The judge’s descriptions of the events leading up to the AIG loan do not portray anyone in a very favorable light. In particular, one gets the impression that certain of the actors reveled in acting as the tough guys in the way they acted towards AIG. Left unexplained is why the terms of the AIG loan which involved the effective nationalization of AIG and a very high interest rate were so much tougher than what the government demanded of the banks. As I’ve indicated, the excuse that Pearlstein and Andrew Ross Sorkin proffer, i.e., the government did not regulate AIG, is questionable, since the Office of Thrift Supervision did have supervisory authority over AIG as a thrift holding company. Also the judge mentions, without much comment, that the Federal Reserve decided that AIG’s credit default swap counterparties would be paid the full amount they were owed, even though AIG was in financial distress but for the government backup. This seems to have been a way to help the banks.
As to the legal authority to take an equity interest in AIG, particularly telling is an email from a Davis Polk lawyer who was acting as the New York Fed’s outside counsel. In this email, the lawyer said that the government “is on thin ice and they know it. But who is going to challenge them on this ground?” Well, we know the answer to this question. How Mr. Greenburg feels about winning his case after paying a very expensive legal team led by David Boies but not receiving any payment in spite of this win is unclear, except that he is not satisfied. According to The Wall Street Journal, he plans to appeal Judge Wheeler’s decision on damages and an earlier decision to dismiss claims related to the “backdoor bailout” of banks by making them whole on the CDS contracts with AIG.
Also, of course, AIG is hardly blameless. The company took excessive risk by taking on the mortgage risk that the banks did not want to hold through credit default swaps. It is also true that the government actions led to AIG continuing in business.  Given the pressures of the time, the government officials were making the best decisions they could, and mistakes were inevitable. In retrospect, many think that the biggest mistake was letting Lehman Brothers fail. While Treasury and Federal Reserve officials claim that they did not have sufficient authority to save Lehman, this is not widely believed given their resourcefulness in other matters, including AIG.

Tuesday, June 16, 2015

Some Criticisms on the Reporting of the AIG Case in Today’s Washington Post and New York Times


I have not yet had time to read Judge Wheeler’s opinion in a Court of Claims case in which he decided that the Federal Reserve had exceeded its legal authority in obtaining an equity interest in AIG through a trust but did not award any payment to Starr International Company (effectively, as I understand it, Maurice Greenburg). Nevertheless, I am disappointed with two articles I read about this case this morning: one in the Washington Post and the other in the New York Times.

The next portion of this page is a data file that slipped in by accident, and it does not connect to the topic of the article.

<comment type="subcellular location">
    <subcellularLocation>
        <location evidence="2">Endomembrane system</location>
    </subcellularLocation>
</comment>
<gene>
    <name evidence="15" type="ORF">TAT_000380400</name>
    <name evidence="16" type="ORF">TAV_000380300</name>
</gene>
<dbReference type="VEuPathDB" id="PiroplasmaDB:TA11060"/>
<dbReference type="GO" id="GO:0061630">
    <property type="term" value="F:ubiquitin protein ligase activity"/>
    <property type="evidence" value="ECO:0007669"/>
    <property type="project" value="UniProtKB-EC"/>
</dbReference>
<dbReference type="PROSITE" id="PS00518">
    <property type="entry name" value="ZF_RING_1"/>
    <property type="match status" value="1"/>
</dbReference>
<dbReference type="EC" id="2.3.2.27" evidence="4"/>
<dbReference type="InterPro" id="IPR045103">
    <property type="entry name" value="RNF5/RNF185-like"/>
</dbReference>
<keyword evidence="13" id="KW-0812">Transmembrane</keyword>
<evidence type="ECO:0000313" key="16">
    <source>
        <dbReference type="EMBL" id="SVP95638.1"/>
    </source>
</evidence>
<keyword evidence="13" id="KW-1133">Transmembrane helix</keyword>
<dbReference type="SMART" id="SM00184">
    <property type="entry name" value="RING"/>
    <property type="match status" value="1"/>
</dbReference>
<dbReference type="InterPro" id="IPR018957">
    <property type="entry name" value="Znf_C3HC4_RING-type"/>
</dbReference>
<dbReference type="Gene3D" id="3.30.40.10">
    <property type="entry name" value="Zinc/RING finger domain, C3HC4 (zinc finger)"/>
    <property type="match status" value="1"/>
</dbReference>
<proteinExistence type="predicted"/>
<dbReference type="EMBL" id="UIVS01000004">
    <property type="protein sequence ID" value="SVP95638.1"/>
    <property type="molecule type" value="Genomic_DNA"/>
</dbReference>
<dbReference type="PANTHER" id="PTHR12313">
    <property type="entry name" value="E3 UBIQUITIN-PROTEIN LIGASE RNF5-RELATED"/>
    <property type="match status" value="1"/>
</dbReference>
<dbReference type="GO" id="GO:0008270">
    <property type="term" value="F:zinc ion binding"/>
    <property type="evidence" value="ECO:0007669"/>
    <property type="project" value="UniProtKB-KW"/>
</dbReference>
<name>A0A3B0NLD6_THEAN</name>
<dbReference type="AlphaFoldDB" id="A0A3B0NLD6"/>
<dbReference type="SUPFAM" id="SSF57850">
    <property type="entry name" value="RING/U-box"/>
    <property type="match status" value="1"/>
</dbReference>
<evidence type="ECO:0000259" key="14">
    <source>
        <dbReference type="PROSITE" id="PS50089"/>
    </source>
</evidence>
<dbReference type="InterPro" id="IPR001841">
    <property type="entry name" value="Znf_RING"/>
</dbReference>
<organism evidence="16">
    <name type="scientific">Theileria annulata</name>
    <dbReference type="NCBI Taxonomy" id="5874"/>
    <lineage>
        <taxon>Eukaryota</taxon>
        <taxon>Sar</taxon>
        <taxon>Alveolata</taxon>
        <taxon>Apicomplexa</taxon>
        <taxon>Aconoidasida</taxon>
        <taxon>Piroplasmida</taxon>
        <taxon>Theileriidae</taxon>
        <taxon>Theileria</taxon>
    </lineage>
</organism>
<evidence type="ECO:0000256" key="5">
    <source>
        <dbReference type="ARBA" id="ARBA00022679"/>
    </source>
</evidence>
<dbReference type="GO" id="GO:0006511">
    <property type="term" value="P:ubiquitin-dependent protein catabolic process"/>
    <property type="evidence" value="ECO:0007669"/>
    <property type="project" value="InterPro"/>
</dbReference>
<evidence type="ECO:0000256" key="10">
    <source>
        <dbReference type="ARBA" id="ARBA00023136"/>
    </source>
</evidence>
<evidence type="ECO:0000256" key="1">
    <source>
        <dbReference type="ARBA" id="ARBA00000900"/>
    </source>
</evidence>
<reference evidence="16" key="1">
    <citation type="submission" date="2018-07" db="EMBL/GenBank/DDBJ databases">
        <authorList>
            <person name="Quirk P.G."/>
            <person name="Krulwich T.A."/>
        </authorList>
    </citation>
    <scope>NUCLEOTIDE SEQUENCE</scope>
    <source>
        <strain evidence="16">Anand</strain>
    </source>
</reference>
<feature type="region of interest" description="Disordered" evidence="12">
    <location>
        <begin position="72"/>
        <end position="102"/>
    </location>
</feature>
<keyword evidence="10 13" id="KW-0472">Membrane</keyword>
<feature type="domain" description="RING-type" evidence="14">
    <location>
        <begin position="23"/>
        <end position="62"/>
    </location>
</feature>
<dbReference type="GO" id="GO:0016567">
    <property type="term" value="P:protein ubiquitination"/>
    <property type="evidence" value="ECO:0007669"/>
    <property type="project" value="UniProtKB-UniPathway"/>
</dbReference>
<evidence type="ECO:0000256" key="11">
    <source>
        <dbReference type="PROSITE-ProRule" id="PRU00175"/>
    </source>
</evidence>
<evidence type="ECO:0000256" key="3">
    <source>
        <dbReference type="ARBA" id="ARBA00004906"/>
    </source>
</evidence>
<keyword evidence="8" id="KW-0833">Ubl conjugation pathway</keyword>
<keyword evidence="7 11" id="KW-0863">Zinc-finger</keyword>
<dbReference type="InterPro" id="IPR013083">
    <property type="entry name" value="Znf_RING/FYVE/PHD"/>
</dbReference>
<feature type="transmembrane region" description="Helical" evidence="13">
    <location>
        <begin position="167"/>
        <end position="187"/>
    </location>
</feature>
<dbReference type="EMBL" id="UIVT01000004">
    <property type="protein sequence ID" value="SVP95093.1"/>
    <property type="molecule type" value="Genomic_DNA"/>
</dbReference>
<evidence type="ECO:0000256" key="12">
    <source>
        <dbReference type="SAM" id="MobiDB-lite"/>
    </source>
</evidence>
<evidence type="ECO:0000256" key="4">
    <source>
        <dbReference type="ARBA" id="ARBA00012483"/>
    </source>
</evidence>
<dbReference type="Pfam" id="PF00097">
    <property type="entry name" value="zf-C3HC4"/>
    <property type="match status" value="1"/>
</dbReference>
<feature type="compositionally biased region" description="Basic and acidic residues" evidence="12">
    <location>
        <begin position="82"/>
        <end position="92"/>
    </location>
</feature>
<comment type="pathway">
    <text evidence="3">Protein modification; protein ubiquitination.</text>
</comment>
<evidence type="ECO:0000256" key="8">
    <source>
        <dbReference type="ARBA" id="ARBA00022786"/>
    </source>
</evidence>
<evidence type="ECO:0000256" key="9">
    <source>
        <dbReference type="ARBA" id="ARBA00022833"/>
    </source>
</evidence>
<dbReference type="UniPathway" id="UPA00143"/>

The Washington Post article is by Steven Pearlstein. While the article appears on the “Wonkblog” online, it is on page A3 of the print edition, i.e., it appears as a regular new article. Nevertheless, it is quite clear that Mr. Pearlstein is not writing as an objective reporter. It is obvious that he believes the judge’s decision is wrong. For example, he writes that the judge substituted “his judgement for that of the treasury secretary and the five-member Federal Reserve Board.” He also criticizes the judge for not noting “a key point. Although the government, as bank regulator, could control the behavior of the banks, without an ownership stake it would not have had control over an unregulated global insurance holding company to which it had just made the largest loan in recorded history.”

Pearlstein is wrong about the AIG’s regulatory status. AIG was a thrift holding company, then subject to the Office of Thrift Supervision (“OTS”) oversight and regulation. At the time of the financial crisis, this may have been overlooked because OTS was for the most part not taken that seriously as a regulator of thrift holding companies. Nevertheless, those managing the crisis may have been able to use OTS to control AIG’s behavior and other agencies could have lent staff to OTS with expertise. I do not know the limits of OTS’s holding company authority, but Pearlstein should have mentioned this possibility. . (In passing, I would note that some insurance companies bought small thrifts in order to be regulated by OTS as a thrift holding company. They did this in order to operate in the European Union without being subject to holding company regulation by an EU regulator. The EU accepted this, even though it was clear to many that OTS would not be doing much supervision.)